Double Feature Now Playing!
- Squaw’s winter prep includes enhanced tree skiing
- High Country Dusting
- Truckee River Day
- JP Auclair and Andreas Fransson killed in avalanche
- Heavy Precip Drowns King Fire
- King Fire threatens Tahoe Basin
- RIP C2
- A blast from the past…Hot Dog 30th Anniversary Party
- Mt. Shasta sets up early
- Let the good times roll
Category Archives: News
Several projects have kept Squaw Valley Ski Corp busy this fall. Earlier this month a helicopter placed huge burlap and mesh foil mats over ski runs on Red Dog and Resort Chair terrain. The mats are designed to help with vegetation seeding and erosion control. One might also think they could help the resort open groomers with a minimal amount of snow since the mats basically create a glorified carpet over select ski runs.
Squaw is also undertaking an aggressive forest health management plan which will remove 5,000 dead or diseased trees from the Red Dog region of the lower mountain. Lower level vegetation that could serve as fire fuel will also be removed from Red Dog Face to Poulsens Gully. Although the primary intention of the project is to improve the natural habitat and reduce the risk of wildfire, skiers will be delighted in over 100 acres of new tree skiing access. This should be especially noteworthy on storm days when Squaw struggles to get the upper mountain open.
A few inches of snow fell above 7,000 on Saturday. More precipitation is forecast for the weekend.
The 19th Annual Truckee River Day was held Sunday. 400 volunteers completed restoration work at 14 different sites including Prosser Creek, Martis Valley and of course the Truckee River. The three year drought has reduced water levels enough to access and remove large amounts of Eurasion milfoil, an invasive weed which has flourished on the upper portions of the Truckee River.
JP Auclair and Andreas Fransson died in an avalanche on Mount Cochrane in southern Patagonia Monday. JP Auclair was one of the founding fathers of the New Canadian Airforce freestyle movement nearly 20 years ago and has been an innovator, leader and mentor in the sport of skiing ever since. In recent year’s Auclair gravitated toward bigger ski mountaineering objectives. Andreas Fransson had a passion for extremely bold and unforgiving descents, including the first and only descent of the South Face of Denali.
Drenching rains have doused the King Fire and brought much needed relief to the Lake Tahoe Region. The fire, which has been burning since September 13, is now 87% contained. Higher elevations around Tahoe also received their first snowfall of the year with 4 inches reported at Squaw Valley.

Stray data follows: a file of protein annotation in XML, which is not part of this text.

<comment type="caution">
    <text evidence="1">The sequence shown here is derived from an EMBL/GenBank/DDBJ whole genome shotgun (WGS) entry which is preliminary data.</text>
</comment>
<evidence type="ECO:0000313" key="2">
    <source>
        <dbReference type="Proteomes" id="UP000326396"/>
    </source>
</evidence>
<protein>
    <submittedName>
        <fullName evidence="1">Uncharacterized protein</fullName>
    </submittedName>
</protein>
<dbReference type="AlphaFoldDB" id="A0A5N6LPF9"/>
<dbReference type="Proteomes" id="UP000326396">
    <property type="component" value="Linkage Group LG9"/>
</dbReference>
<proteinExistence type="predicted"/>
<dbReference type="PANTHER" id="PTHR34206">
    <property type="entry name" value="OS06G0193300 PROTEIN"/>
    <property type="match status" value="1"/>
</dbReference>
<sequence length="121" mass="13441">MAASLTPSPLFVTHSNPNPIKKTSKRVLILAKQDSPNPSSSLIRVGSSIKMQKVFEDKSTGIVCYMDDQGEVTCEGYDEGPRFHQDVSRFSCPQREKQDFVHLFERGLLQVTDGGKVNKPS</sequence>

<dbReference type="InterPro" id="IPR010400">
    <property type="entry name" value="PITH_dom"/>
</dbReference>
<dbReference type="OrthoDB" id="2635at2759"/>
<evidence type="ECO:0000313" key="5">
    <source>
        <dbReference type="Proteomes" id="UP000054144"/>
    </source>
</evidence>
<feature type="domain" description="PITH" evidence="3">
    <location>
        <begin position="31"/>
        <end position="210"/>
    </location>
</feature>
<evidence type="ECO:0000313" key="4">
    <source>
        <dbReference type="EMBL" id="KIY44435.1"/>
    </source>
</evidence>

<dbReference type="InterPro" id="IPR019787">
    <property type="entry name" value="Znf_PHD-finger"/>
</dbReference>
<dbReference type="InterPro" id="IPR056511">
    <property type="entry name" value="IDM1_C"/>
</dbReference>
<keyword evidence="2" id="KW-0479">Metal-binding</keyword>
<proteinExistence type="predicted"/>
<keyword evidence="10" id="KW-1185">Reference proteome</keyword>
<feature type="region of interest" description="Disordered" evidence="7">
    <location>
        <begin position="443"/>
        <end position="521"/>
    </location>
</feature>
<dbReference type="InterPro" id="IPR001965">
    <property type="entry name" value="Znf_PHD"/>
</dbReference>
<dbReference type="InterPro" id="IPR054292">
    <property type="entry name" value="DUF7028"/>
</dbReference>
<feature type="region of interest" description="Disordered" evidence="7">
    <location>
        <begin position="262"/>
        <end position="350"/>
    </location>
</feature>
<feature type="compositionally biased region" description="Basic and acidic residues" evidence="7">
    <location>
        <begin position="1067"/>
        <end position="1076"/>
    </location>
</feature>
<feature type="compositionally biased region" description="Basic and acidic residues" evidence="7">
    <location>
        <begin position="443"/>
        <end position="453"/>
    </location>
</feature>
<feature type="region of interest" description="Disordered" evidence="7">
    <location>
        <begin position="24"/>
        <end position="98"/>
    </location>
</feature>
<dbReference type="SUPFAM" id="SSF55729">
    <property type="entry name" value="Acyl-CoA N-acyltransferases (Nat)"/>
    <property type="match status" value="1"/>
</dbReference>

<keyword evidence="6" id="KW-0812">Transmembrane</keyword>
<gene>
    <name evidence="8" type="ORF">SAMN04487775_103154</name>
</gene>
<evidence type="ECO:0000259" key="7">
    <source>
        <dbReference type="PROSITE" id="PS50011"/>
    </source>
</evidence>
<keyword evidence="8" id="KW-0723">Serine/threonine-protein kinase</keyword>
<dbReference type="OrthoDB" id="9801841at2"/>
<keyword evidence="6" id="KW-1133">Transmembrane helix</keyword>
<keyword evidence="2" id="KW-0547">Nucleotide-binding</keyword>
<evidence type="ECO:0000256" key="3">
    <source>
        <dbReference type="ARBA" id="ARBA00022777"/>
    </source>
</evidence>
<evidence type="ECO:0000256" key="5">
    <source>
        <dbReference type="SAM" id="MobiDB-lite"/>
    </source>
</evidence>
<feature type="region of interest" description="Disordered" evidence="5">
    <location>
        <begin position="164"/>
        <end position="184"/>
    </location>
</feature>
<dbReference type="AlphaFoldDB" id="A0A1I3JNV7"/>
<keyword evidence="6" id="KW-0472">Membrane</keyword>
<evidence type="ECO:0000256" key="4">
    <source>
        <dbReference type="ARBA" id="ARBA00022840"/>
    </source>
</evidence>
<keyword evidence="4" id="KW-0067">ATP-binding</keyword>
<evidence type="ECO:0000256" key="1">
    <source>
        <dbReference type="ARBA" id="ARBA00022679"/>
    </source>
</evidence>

Thursday, September 18, 2014
The King Fire, which began over the weekend near Pollock Pines, CA has now exceeded 70,000 acres in size and entered into Placer County. Boosted by strong southwest winds, the fire more than doubled in size overnight Wednesday and is now reportedly only 12 miles from Tahoe City. Heavy smoke and ash poured into Squaw Valley by noon today. The fire is 5% contained and has nearly 4,000 firefighters on the scene. East winds are predicted for Friday which should help reverse the current track of the fire.
The Cornice II Chair at Squaw Valley was officially retired when the lift was dismantled and hauled away last week. The chair rarely spun in the last decade since the Headwall Express serves the same terrain and more, making C2 virtually obsolete. Practicality aside, C2 epitomized the slow, spectator friendly lifts that helped define Squaw’s reputation for rowdy terrain. The lift crept up the right side of C2 Bowl which is littered with cliff hucks, steeps and protected north facing powder stashes. C2 unloaded skiers at the bottom of the Light Towers ridge which could also be easily viewed from the chair. C2 allowed you to study your line before skiing it and look for zones that were still untracked. Cornice II Bowl will probably look better aesthetically without the decrepit chairline but we won’t forget the lift that was almost as fun to ride as it was to ski.
Matt Reardon and The Squaw Valley Institute hosted a festive evening celebrating the 30th anniversary of the classic ski film Hot Dog, which was filmed at Squaw Valley during the winter of 1983. Many cast members from the movie were in attendance including David Naughton, Frank Koppala, James Saito, John Reger, Lynne Wieland and director Mike Marvin. Tahoe based cast members and stunt skiers Debbie Dutton, Robbie Huntoon, Mark Vance and George Theobald were also on hand. The night began with a Q & A session with the cast followed by a screening of the film and then an 80’s dance party. Audience participation during the movie felt like the Rocky Horror Picture Show with people chanting classic one liners in unison and boisterously booing antagonist Rudy and the Rudettes. The cast reflected on what it was like to be a part of the movie and delighted the audience by quoting lines from the movie. It was a truly memorable reunion for a film that has meant so much to so many who live here.
Ski mountaineers often head to Mt. Shasta in June and July for great weather and long ski descents. After this season’s far below average snowfall and early onset of warm weather, there is no better time to head up to Mt. Shasta than right now. We visited Shasta the weekend of April 12 and were not disappointed. It’s easy to see how many consider Mt. Shasta a spiritual epicenter of the planet. With it’s massive vertical relief and limitless ski lines, Mt. Shasta may just be the epicenter of the backcountry ski world as well.
Today was the third great ski day in a row. Sunday’s bluebird pow day was followed by an incoming storm on Monday. Tuesday was a mix of more snow with intermittent bursts of sunshine. Higher elevations along the Sierra Crest have received nearly six feet of snow in the last week. It may be April fools but the ski conditions are no joke.